What is a disability?

Under the Equality Act 2010 a person is disabled if they have a physical or mental impairment which has a substantial and long-term adverse effect on their ability to carry out normal day-to-day activities. ‘Long-term’ means that the condition must last, or be likely to last, for more than 12 months, or is likely to last for the rest of the life of the person affected.

Examples of conditions that can be covered by the definition include: chronic fatigue syndrome, schizophrenia, rheumatoid arthritis, diabetes, epilepsy, dyslexia, eczema, depression and some cases of obesity where there is a physical impairment with a substantial adverse effect on daily activities.

To be covered under the Act, a condition doesn't have to be clinically well recognised. The emphasis is on the impact of the symptoms rather than the label that's been attached to them. The ultimate decision is one for an Employment Tribunal to take based on the available medical evidence.

Individuals with cancer, multiple sclerosis or HIV/AIDS are covered from the date of diagnosis regardless of the impact that the illness has on them. These conditions are automatically covered by the Equality Act.

Types of discrimination

Within the Equality Act 2010 there are a number of different types of discrimination. These apply to the protected characteristics, which include disability. The types of claim are:

  • direct discrimination;
  • indirect discrimination;
  • discrimination arising from a disability;
  • failure to make reasonable adjustments;
  • victimisation;
  • harassment;

Please refer to our discrimination page for further information on these potential claims.

Reasonable Adjustments

If the reason for sickness absence is due to a disability then an employer should consider making reasonable adjustments to both the workplace to assist an employee in getting back into work and potentially the sickness absence policy. Please see the UnionLine page on discrimination for further information.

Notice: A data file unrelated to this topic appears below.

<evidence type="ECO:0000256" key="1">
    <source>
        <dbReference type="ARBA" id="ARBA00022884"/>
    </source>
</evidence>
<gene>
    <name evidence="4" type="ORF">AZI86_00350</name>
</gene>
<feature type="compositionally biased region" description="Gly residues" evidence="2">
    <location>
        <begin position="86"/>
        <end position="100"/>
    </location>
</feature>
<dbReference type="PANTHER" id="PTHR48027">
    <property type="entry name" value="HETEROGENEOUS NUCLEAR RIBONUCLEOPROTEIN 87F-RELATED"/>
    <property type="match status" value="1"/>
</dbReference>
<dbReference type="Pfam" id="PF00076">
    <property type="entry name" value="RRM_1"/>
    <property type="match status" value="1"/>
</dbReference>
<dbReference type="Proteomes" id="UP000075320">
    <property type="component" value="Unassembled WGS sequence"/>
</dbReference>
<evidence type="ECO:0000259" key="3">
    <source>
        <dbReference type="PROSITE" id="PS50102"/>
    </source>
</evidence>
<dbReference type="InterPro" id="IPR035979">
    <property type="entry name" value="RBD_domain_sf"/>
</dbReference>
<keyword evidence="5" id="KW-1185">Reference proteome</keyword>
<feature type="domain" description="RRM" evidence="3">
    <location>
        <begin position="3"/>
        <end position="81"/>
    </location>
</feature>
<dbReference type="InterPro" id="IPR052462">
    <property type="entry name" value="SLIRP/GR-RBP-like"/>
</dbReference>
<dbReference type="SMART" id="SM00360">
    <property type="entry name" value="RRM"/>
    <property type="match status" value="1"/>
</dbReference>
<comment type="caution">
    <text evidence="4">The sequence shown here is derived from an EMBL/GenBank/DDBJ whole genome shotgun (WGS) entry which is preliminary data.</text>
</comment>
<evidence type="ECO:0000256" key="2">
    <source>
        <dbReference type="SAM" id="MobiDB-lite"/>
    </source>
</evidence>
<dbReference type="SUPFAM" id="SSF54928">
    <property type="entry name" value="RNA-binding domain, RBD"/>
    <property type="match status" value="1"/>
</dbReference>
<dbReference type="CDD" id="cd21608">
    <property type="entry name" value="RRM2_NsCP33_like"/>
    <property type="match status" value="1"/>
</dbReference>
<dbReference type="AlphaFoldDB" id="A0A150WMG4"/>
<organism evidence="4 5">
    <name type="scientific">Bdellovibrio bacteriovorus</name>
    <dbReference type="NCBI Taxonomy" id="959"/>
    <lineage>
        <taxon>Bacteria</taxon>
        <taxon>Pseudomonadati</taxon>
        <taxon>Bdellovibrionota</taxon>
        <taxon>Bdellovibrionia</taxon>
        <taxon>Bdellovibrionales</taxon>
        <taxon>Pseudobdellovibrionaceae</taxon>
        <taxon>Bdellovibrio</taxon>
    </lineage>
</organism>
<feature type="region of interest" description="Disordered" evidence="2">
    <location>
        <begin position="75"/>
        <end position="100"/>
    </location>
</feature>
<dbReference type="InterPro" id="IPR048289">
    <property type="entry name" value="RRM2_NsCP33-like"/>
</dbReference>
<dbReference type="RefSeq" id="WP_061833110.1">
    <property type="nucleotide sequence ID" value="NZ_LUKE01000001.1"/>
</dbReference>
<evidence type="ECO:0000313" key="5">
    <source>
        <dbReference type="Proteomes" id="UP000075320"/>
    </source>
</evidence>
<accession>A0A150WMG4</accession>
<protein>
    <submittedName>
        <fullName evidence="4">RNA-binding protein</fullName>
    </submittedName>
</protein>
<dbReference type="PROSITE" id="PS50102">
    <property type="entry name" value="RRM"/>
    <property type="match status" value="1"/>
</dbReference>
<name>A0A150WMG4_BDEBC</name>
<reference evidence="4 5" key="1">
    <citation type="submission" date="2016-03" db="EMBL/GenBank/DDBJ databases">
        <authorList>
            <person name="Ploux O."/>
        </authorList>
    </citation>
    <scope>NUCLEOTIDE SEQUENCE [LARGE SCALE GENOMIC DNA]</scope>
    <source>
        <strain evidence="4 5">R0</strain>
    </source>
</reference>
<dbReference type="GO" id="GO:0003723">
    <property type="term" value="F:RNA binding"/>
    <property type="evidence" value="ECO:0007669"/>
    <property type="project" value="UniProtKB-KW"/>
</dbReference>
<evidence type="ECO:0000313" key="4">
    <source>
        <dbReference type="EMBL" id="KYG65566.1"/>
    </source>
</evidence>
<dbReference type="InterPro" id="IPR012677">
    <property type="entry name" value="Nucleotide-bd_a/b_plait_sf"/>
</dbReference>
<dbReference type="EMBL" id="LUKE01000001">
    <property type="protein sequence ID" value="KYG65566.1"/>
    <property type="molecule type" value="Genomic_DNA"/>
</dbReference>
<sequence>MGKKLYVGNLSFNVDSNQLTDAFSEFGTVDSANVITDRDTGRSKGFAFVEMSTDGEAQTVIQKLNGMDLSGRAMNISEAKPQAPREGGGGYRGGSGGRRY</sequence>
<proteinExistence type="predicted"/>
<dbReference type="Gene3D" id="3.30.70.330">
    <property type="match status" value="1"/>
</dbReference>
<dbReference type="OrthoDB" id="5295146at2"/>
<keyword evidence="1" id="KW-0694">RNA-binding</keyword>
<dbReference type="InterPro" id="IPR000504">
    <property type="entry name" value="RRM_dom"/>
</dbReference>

Only employees who meet the definition of a disability outlined above have a right to reasonable adjustments.

However, if there is an adjustment that can be made which would help an employee return to work, it may be in everyone’s interest to introduce it even if the employee could be said to not meet the strict definition of disabled within the meaning of the equality Act 2010 and if an employer fails to then this could mean any termination could amount to an unfair dismissal.

Sick Pay

The employer may offer a contractual sick pay scheme. The employee’s contract should therefore be checked first to see if they are entitled to receive this. As this is the employer’s own policy they are able to set their own rules on how an employee qualifies for sick pay. These rules should however not discriminate against the employee.

If an employer does not pay contractual sick pay an employee may be eligible to claim Statutory Sick Pay (SSP). Currently this is £92.05 a week and the employer should pay this for up to 28 weeks.

Under the statutory scheme an employee is not paid for the first 3 days of sickness. To be eligible, employees need to earn at least £116 a week and have reported the sickness in accordance with the employer’s policy.

If an employee thinks they have not been paid the correct sick pay you should contact your Region for support. If specific advice is needed you should be contact your GMB representative.

Return to work

  • It is best practice for the employee to meet with their employer when they will return to work.
  • These meetings should help employees settle back into work and update them on anything they may have missed while they were away.
  • This is an opportunity to discuss the absence and identify any underlying issues the employer may be able to assist with.
  • A return to work should usually be on a phased basis if the period of absence has been long term and the medical evidence suggests that this is appropriate.

Time Limits

Employment Tribunals have strict limits in which to bring a claim. They must be brought within three months less one day of the act of discrimination or dismissal complained of.

If you are unsure about any aspect of employment law then you can refer to our other UnionLine employement rights pages - in particular the one on the issue of Limitation in Employment cases. You may also want to seek specific advice from your GMB Region in the first instance.